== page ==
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Home > Reviews > Maritime Security: An Introduction

Maritime Security: An Introduction

Author Michael McNicholas

ISBN No 9780128036723

Review date 26/06/2019

No of pages 528

Publisher Butterworth-Heinemann (Elsevier)

Publisher URL

Year of publication 02/08/2016


Maritime Security: An Introduction, Second Edition by Michael McNicholas. Published 2016 by Butterworth-Heinemann, 528 pages, ISBN 9780128036723, print or ebook £64.60.

Our Review


£ 64.60

Whether import or export, whatever your place in the supply chain, and whether you want to prevent bad things coming in or out - such as illegal drugs, or trafficked people - or want to protect your assets such as raw materials or finished goods from theft, maritime security matters to you, even if you don’t work in sight or land or have a port or ship as part of your responsibility. As featured in the August 2016 print issue of Professional Security, theft of high-value vehicles from the UK has become an organised and international business, with cars in one piece or stripped for their parts sent to Africa, with paperwork.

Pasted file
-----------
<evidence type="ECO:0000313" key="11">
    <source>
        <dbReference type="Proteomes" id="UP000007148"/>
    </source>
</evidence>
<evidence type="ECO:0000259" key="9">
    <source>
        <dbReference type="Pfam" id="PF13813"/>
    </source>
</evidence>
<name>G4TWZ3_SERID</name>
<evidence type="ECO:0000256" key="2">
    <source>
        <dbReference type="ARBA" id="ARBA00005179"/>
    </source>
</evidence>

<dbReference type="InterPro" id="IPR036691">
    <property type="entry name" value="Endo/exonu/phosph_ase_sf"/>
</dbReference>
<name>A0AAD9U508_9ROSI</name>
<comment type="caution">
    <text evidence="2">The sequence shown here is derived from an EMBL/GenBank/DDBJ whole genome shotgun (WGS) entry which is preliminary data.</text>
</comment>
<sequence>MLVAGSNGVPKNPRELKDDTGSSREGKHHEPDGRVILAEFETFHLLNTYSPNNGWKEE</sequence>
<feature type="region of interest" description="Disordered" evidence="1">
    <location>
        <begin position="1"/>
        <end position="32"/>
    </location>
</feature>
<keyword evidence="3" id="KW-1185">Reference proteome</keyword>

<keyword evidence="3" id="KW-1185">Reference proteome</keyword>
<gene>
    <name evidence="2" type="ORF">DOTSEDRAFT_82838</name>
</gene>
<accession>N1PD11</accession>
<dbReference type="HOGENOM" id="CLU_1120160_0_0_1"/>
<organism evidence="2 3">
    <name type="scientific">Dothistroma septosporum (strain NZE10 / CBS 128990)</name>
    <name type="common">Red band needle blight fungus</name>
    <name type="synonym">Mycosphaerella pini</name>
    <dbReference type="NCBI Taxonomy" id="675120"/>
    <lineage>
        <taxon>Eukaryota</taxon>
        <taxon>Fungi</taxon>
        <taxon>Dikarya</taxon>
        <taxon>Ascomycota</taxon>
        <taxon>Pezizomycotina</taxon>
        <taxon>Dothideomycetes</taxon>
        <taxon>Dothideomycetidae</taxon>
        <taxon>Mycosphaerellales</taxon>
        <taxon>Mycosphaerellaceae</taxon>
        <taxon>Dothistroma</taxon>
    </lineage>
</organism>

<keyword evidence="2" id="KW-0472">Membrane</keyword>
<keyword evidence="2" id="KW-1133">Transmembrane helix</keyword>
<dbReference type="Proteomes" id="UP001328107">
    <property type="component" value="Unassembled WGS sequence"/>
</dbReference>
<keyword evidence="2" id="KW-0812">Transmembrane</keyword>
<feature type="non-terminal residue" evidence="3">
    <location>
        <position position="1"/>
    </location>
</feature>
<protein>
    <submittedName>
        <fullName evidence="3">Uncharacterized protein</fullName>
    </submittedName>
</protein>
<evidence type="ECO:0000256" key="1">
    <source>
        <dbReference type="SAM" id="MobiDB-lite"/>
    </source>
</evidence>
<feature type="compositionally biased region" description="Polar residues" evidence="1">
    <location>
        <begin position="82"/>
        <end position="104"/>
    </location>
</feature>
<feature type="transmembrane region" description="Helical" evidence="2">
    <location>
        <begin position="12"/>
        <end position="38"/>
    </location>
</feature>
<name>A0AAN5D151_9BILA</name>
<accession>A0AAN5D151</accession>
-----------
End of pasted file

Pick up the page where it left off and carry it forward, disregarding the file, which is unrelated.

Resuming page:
Former CIA man Michael McNicholas has written a long book, only he has so much ground to cover: documentation for cargo, the regulations that ports and shipping are working to (including Customs-Trade Partnership Against Terrorism, C-TPAT and ISPS that came in after the 9-11 attacks on the United States). McNicholas therefore is well into the book before he reaches what he calls the ‘perils of the seas’, such as pirates and stowaways; drug smuggling; and the ‘targeting and usage of commercial ships and ports by terrorists and transnational criminals’, which prompted the efforts for international security after 9-11. As for cyber, McNicholas notes that such attacks generally have been increasing in number and sophistication, to steal data and harm physical machinery; big ships, such as those carrying oil and gas, are he admits particularly vulnerable. Given that the maritime sector thanks to its IT security ignorance makes an easy target, you might ask why maritime has not suffered a high-profile hacking yet. As for threat mitigation, McNicholas talks among other things of risk management, while admitting it’s very hard to assess what the real risks are; and the ‘intelligence cycle’, based on the CIA’s model.